The open houses/expos have drawn upwards of 300 visitors, who come to fire .22 rifles free of charge and observe a number of demonstrations including the explosion of a diversionary device, sometimes called “Flash-Bang” by the Payson Police SWAT team.

The Cowboy Action Shooting, one of the country’s fastest-growing sports, is also a big draw, partly because it involves fashionably dressed cowboys toting single action pistols and lever action rifles reminiscent of the Old West.

At the range, the competitions are hosted by the Tonto Rim Marauders.

In 2006, a popular draw was the newly constructed metal silhouette targets set up from 40 to 100 yards.

“The young kids, women and first-time shooters like those type of targets, Thompson said. “If you hit them, there’s a instant gratification because they give off a ‘clank’ sound.”

The targets are silhouettes of a chicken, javelina and ram.

TRSC also hosts high-powered rifle matches, basic pistol instruction, junior rifle instruction and hunter safety classes at the range.

Big guns

The Jim Jones Shooting Range has served as a training site for some of TRSC’s most accomplished marksmen.

Last fall, Pat Taylor shot his way to a gold medal and a national record in the Black Powder Cartridge Rife National Championships.

In addition to Taylor being a TRSC member, he is on the Arizona Target Rifle team.

Also last fall, Lee Bumbalow, Wayne Liezeit and Smokey Slaughter shot their way to gold medal finishes in the Arizona Black Powder Cartridge Rifle Silhouette Championship matches held near Phoenix.

Other TRSC members have also gone on to state and national fame after building their skills at the Jim Jones Range.

TRSC roots

The sports club was founded in 1979 with the expressed purpose of encouraging organized and safe shooting among Rim Country sportsmen.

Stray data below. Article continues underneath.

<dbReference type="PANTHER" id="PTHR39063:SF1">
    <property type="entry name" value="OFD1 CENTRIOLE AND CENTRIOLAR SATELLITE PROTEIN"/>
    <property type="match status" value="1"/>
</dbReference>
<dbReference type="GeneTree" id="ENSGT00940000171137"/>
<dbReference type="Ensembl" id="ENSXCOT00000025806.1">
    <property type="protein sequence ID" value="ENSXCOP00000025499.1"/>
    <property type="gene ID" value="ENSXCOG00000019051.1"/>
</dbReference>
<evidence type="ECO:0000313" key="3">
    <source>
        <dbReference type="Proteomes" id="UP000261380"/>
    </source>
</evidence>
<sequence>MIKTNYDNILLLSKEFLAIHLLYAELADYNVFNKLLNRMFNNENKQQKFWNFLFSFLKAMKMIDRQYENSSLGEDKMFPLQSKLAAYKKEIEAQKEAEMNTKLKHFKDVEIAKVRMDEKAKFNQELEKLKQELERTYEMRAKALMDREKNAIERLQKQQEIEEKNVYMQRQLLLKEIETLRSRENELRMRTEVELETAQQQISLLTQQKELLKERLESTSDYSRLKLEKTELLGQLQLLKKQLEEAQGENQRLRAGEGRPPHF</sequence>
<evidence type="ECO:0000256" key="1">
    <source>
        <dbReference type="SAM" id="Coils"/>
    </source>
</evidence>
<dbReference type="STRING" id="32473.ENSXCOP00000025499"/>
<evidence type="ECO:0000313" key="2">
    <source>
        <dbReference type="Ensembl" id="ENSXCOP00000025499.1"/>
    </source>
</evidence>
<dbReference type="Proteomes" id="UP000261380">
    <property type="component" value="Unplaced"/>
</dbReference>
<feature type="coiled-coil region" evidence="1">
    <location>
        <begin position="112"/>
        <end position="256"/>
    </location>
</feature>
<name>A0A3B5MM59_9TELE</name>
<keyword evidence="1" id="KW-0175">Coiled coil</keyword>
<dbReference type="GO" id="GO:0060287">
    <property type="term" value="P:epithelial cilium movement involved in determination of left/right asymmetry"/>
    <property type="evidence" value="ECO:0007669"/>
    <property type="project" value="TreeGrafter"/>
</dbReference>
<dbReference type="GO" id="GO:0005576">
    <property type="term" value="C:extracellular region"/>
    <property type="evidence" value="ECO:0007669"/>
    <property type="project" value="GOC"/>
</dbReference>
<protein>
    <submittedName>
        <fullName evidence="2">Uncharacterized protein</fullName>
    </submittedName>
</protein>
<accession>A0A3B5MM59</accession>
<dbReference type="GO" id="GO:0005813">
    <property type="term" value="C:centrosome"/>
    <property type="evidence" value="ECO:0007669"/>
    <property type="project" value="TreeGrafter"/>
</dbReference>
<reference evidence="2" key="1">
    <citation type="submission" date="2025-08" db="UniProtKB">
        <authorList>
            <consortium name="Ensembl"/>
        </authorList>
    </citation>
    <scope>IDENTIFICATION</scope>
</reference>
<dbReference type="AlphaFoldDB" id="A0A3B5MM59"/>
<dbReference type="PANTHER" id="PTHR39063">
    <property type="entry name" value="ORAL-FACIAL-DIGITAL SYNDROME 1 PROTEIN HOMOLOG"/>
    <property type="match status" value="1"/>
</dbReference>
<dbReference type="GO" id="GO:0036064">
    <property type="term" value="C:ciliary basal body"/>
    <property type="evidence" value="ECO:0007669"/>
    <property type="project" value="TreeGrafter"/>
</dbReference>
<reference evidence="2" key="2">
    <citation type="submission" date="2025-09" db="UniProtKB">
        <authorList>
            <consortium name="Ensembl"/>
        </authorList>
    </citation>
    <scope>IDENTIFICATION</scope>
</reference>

Members are taught safe handling and proper care of firearms, and have the opportunity to improve marksmanship on the range.

The club’s mission statement says, “It is a further purpose of the club to foster the development of those characteristics of honesty, good fellowship, self-discipline, team play and self-reliance. These are the essentials of good sportsmanship and the foundation of patriotism.”

Membership is open to all adult citizens of the United States.

The club produces a monthly newsletter, and members are encouraged to join the National Rifle Association.

Thompson calls the next few days an ideal time of year to join because the $50 fee includes a full year of membership.

“It (membership) goes from Jan. 1 to Dec. 31 of each year,” he said.

Membership applications are available online at: http://www.tontorim sportsclub.com or at several local businesses including Walmart and the chamber of commerce.

The range

The Northern Gila County Shooting Range, now known as the Jim Jones Shooting Range, began operating in 1981 under a U.S. Forest Service Special Use Permit.

Since its inception, the range has been developed, maintained and operated by TRSC.

The facility was renamed more than a decade ago in honor of Jones, the late Gila County supervisor who helped secure the permit and design the facility.

The range is located 2.2 miles south of the Mazatzal Casino off the Beeline Highway. To reach it, turn left onto a gravel road and drive 1.5 miles to the entrance.

For more information, call Thompson at (928) 468-1521.